Fuck me. This was the most annoying part of them all. The hours and nights spent in researching market data and domain auctions, keyword trends, is something I do NOT ever want to do again. EVER.

There was a time I was doing this by myself, until I made enough cash to delegate this task that almost drove me to insanity. And I can tell you it’s boring.

Not only boring, but also incredibly tilting. My experience with a lot of domain investors or buyers is not the most pleasant one. Lots of toxic vibes passed onto others where one shouts your recent domain purchase is garbage, whilst the other one says it’s the best and a third one puts in a 10$ valuation on a domain you just bought for 10K.

Research is critical in making smarter data driven decisions and that soaks up a lot of your time.

Upkeep & Maintenance

Managing a few is nothing. But before you know it, you ended up in a rabbit hole owning hundreds if not thousands of names.

  • The leads
  • The sales cycles
  • Expiration date check
  • Organizing the portfolio
  • Shit, this list goes on

You’re sinking in so much time in optimizing and maintaining the portfolio clean that your earnings might shrink (if you even sell one) if you factor in time at your usual hourly rate.


Just like any other business, outbound cold emails and calls are… mandatory. Especially if you want to upkeep a decent STR (Sell Through Rate). It’s not because you buy one, put it for sale on the market on platforms like that sales will magically appear.

This is paired with your own DYOR and possible find leads that are interested in buying your domain name because they currently own an alternative extension for example.

Even if you catch a hot lead, the sales process isn’t always as smooth. Because sellers always want the highest price and buyers will aim for the lowest offering. The first one that cracks, loses the battle. But you as a seller will lose more often because those leads might want it as a nice to have but not very much needed.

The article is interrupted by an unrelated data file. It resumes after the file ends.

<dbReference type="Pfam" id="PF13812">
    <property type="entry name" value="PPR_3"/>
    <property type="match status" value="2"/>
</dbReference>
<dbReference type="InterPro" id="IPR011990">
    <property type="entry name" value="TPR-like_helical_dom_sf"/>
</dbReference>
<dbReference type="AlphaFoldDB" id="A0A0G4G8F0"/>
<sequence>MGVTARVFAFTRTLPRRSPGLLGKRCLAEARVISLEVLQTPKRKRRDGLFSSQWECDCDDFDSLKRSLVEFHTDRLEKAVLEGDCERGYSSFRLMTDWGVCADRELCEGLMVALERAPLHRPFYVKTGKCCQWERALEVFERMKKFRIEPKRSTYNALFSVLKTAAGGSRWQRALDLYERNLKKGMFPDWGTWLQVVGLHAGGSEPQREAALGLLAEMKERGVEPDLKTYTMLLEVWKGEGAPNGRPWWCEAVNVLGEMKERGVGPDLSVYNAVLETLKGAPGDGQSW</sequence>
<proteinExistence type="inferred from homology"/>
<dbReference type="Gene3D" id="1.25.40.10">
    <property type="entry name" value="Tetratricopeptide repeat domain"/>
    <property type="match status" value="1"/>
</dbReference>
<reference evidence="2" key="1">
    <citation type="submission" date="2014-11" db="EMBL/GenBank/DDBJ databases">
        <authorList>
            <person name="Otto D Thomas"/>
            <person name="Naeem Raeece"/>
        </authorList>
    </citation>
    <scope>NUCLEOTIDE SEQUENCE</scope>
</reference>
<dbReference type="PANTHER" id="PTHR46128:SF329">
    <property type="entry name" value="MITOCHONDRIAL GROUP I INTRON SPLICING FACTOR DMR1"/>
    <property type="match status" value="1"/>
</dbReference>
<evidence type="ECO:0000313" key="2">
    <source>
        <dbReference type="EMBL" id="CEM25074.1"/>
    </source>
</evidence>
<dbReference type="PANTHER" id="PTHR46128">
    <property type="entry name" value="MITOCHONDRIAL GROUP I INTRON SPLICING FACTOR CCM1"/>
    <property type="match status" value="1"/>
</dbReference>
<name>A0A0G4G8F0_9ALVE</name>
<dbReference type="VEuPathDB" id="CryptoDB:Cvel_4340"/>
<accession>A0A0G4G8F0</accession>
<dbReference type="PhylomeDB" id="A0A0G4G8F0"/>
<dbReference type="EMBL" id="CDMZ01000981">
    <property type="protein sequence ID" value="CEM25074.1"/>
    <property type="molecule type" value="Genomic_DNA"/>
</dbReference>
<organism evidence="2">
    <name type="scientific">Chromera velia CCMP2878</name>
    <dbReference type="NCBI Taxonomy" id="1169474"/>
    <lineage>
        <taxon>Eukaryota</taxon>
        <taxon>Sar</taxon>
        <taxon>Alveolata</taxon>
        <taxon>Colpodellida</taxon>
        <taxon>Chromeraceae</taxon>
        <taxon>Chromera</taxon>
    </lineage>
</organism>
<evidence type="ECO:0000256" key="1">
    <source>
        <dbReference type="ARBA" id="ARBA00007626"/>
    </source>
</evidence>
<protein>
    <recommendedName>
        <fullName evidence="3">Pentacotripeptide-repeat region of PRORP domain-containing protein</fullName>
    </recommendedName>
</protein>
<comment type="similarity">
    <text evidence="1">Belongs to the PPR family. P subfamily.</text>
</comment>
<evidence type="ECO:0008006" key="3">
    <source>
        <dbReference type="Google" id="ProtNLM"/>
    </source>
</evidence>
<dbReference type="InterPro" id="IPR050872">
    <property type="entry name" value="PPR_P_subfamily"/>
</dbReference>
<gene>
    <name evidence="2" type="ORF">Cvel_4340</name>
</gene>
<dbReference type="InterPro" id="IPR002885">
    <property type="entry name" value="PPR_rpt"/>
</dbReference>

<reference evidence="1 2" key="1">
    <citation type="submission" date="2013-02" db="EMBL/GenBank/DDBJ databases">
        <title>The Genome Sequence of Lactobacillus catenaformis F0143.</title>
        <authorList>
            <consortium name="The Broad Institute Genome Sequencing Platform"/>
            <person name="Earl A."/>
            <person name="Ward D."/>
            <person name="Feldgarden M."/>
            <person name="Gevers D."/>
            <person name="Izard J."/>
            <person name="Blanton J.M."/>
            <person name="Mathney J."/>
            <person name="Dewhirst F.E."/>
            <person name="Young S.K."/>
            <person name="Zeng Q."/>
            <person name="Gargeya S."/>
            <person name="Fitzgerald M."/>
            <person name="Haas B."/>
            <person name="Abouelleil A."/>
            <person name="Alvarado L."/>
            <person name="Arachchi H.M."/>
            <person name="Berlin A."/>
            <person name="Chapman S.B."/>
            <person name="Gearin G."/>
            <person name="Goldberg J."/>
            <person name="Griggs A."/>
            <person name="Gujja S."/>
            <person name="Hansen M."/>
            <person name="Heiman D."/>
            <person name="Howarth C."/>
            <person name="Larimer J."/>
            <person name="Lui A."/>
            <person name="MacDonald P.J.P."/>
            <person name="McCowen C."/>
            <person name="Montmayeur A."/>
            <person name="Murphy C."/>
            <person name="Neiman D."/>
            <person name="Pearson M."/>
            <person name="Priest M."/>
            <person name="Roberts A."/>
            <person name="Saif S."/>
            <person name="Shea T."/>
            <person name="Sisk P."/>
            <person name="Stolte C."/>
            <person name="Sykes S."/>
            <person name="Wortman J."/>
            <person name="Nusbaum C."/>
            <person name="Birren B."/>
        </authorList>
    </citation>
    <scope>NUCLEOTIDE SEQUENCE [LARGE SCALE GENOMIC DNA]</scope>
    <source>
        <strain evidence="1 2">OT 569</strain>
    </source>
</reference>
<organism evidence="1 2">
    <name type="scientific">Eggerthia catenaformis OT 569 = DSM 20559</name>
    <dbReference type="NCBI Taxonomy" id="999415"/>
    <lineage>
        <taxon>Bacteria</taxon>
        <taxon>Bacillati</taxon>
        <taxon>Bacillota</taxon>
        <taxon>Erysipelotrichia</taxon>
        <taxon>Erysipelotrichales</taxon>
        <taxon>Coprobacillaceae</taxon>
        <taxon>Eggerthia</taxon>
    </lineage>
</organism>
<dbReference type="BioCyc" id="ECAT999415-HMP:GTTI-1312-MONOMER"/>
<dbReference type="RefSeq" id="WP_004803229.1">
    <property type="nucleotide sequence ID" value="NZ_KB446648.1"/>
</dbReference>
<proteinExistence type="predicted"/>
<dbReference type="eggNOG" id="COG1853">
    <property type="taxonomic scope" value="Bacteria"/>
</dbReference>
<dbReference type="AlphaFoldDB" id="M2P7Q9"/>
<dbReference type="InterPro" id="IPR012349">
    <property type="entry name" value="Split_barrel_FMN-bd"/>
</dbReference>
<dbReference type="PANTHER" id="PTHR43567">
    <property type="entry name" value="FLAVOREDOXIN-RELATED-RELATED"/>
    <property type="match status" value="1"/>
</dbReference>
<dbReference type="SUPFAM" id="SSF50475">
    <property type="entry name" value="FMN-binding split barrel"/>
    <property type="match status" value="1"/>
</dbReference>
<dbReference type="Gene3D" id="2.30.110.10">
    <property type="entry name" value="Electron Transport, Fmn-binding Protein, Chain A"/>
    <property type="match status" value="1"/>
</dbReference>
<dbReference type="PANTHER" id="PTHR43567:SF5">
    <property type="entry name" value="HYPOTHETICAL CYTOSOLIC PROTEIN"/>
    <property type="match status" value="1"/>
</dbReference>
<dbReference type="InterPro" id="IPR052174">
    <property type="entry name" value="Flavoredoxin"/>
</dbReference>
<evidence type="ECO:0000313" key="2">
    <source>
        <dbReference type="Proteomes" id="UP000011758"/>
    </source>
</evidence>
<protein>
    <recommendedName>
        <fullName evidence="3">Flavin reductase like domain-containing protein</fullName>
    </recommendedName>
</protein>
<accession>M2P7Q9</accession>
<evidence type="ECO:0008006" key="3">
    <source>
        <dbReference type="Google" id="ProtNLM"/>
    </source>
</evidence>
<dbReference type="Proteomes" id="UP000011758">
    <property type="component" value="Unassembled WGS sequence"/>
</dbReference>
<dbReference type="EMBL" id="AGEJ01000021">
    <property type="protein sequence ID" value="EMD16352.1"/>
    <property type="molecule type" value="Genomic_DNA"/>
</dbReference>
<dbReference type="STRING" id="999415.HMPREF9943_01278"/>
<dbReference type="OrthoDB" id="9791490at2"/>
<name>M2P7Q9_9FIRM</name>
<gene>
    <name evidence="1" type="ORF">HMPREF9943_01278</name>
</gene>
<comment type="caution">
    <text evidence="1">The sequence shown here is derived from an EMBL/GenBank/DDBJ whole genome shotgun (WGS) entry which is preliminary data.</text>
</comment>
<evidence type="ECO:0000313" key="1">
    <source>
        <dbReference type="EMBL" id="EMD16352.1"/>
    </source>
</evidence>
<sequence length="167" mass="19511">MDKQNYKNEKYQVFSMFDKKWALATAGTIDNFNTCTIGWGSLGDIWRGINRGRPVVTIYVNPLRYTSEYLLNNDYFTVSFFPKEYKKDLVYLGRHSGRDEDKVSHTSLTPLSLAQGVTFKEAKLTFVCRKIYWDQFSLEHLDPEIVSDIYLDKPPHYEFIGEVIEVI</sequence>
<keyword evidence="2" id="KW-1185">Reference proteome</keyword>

Newbies don’t know how to balance. They buy 100 domains in a week because there’s a promo running until next year the bill comes. You want to build a balance between buys and recurring costs in case your portfolio starts to grow and have a better grip on how the domain market really works.

Just like regular investing in stocks, you rotate through seasons or trends, sell or buy equities to re-balance your own portfolio and cut losses or maximize gains when possible.

Don’t just go buy dozens of domains when you have no plan, no bankroll and definitely don’t buy them based on hopium.

It’s A Numbers Game

Eventually domain investing is a true numbers game. IF you were to go for either selling them with a profit or build a portfolio that matters.

Yes, there are people that get lucky and buy a few domains and sell em for 100X the value. But that’s rare. Ultra rare.

The ones you see on X selling name after name? They have numbers, data and big portfolios and put in a LOT of work. But they rarely reveal the downsides and this gig or ‘side hustle’ is painted as a glorified money making motherfucking printing machine.


So, if you made it this far and you wanted to dive into domain investing as a side hustle, by all means. But please I hope you remember the downsides I described.

I would never advise this as a legitimate business or side hustle unless you have the bankroll. And no, I am not spreading doom and gloom. I just truly believe and know from experience that there are better ways to make money with more stability and less speculations.

I myself are semi-retiring this business after 15 years and plan to liquidate 3000 domains hopefully in 2024. It’s time for me to make ways for other ventures and step aside from this rollercoaster ride.